RV Siding

by admin on September 5, 2011

RV siding also known as Recreational Vehicles siding is always out in the weather or constantly on the road. May be the RV siding is installed where the vehicle is in a campground so you can be sure it is going to get scratches or dents and dings on the siding. If the RV siding is out in a hailstorm or if it meets a low-hanging tree branch, then there is no need to worry as this can be fixed by patching up to look almost the same and the RV siding damage is barely visible. If you are a person who has those moderate do-it-yourself carpentry skills, you can definitely handle the RV siding either by replacing it or by simply removing the dents if it is not that badly dented. Alternatively you can re-paint the RV siding yourself so you save money.

RV Siding Panels

RV siding panels and the siding materials that are used for recreational vehicles (RVs) or RV siding is basically almost the same materials that is used on the rooftop of a home and what is used for exterior wall surfaces but stone siding is excluded.

RV siding repair and replacement

  1. Repair minor scratches in the RV aluminum siding by gently sanding the surface surrounding the scratch.
  2. Brush or wipe away the grit.
  3. Paint over the area with matching paint and allow it to dry.
  4. spray paint over the scratched area to repair it.
  5. Drill a small hole in the middle of a dent.
  6. Insert the self-tapping screw with a washer around it.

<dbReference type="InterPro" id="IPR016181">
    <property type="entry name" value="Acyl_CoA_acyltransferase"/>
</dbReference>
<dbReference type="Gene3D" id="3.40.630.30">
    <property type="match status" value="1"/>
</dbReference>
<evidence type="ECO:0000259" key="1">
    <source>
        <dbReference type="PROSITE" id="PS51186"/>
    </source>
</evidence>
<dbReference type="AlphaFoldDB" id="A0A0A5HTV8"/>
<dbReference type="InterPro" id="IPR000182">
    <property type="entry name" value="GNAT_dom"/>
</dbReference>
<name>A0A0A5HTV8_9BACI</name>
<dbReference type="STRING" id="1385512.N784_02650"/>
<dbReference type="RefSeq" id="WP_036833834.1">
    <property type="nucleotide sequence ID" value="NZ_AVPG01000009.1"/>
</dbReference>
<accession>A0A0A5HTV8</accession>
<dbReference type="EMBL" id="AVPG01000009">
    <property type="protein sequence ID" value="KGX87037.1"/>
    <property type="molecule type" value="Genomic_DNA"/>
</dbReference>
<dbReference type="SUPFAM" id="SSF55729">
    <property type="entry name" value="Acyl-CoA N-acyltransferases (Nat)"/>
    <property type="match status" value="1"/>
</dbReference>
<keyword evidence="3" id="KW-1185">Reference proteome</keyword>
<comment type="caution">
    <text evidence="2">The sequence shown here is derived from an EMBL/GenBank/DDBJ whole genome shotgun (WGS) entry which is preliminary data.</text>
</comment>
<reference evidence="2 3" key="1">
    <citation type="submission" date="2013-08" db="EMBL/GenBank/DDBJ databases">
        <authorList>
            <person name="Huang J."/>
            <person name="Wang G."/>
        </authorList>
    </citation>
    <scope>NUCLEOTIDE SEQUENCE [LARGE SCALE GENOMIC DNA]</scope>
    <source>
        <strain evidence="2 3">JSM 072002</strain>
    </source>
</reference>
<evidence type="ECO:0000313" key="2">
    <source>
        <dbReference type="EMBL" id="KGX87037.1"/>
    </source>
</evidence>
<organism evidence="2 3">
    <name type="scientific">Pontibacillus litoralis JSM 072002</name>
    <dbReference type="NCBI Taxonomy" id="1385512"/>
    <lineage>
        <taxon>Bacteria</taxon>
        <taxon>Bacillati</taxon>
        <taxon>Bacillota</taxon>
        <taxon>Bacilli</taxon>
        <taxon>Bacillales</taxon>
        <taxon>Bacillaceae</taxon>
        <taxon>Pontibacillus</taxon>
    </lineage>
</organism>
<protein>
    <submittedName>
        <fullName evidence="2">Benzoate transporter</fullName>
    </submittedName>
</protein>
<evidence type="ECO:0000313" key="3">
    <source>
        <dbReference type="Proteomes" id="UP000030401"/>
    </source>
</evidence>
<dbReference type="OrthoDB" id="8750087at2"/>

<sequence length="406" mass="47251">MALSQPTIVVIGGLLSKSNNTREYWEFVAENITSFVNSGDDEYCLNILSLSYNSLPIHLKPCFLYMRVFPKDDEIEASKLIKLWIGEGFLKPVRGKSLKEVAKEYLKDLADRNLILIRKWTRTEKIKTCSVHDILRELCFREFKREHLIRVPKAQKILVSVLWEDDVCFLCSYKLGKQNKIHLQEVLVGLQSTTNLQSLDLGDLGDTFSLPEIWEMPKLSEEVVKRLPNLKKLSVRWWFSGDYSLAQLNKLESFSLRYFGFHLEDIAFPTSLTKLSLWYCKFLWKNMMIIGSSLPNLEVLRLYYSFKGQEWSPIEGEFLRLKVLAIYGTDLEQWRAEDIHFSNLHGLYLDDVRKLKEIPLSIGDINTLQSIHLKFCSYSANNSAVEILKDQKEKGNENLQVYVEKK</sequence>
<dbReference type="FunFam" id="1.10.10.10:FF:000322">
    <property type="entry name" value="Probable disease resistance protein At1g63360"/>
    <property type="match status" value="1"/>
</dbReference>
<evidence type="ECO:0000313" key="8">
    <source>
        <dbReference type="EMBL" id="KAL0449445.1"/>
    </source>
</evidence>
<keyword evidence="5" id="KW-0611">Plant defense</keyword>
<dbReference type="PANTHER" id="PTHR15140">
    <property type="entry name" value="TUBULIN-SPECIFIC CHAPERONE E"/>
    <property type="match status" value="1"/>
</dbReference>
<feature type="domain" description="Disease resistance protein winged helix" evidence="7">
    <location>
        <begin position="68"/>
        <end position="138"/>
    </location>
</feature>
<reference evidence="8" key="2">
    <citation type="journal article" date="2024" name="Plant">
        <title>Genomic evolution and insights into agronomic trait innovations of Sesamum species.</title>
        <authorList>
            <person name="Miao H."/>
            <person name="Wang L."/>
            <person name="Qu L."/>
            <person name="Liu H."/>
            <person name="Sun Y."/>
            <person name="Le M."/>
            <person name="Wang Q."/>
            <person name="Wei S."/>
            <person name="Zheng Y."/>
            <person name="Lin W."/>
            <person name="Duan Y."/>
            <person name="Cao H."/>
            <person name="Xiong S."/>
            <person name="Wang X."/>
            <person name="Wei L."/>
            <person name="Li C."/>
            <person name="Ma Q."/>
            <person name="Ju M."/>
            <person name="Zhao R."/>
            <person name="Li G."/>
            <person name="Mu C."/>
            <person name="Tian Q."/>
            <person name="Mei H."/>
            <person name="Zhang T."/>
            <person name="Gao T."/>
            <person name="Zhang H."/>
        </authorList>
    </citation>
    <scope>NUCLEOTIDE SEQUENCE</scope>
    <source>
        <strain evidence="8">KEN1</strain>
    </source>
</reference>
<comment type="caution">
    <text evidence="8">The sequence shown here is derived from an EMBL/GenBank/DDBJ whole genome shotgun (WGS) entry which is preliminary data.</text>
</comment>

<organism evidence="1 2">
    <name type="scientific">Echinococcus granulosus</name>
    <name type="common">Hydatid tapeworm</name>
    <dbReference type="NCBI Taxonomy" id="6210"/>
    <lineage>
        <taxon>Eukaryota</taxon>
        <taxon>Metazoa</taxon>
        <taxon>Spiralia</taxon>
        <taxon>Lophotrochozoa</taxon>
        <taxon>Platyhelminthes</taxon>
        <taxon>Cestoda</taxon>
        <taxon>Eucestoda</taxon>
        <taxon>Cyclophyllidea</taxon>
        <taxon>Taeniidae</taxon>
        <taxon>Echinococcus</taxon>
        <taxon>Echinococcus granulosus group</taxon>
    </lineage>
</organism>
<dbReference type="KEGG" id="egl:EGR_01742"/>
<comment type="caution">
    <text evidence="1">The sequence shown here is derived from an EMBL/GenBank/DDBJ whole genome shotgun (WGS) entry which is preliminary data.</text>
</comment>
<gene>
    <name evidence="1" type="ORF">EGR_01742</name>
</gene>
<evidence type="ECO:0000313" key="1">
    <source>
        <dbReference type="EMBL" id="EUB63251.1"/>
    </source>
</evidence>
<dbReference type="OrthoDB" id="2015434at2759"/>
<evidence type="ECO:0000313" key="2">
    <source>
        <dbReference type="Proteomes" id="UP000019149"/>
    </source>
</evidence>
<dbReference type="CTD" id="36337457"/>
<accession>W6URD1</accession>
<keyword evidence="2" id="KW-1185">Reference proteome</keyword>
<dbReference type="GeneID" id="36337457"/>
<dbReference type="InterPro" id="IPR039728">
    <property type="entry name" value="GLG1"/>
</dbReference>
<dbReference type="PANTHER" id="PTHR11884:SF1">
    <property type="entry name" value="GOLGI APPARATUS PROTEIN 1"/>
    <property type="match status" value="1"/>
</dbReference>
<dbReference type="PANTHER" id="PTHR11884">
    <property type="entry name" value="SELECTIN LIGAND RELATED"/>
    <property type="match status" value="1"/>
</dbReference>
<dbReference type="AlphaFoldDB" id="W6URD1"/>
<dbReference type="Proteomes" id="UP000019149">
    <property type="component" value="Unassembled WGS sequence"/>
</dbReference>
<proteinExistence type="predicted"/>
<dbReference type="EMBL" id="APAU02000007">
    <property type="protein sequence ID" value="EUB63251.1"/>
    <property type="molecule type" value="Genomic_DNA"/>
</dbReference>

7. Use the screw and washer as a pull knob to pop the dent out of the metal siding. Remove the screw and fill the hole with plastic filler putty
  8. Allow the putty to dry and then sand off the rough edges.
  9. Paint the surface to finish the repair.
  10. Remove badly damaged siding from the RV to replace it.
  11. Take off the side moldings from the RV.
  12. Remove the top molding as well.
  13.  Remove the lenses for the clearance lights and other fixtures if the piece you’re replacing has them.
  14. Disconnect the lights from the panel.
  15.  Either twist them out of the aluminum panel or unscrew them.
  16. Set all lights, fixtures and screws in a safe place.
  17. Pull out the staples holding the aluminum panels in place with a pry bar.
  18. Avoid damaging the surrounding panels that you aren’t replacing.
  19. Pop the damaged siding out of its position
  20. Set the old metal sheet on top of the new one.
  21. Mark where the holes need to be for clearance lights and other fixtures.

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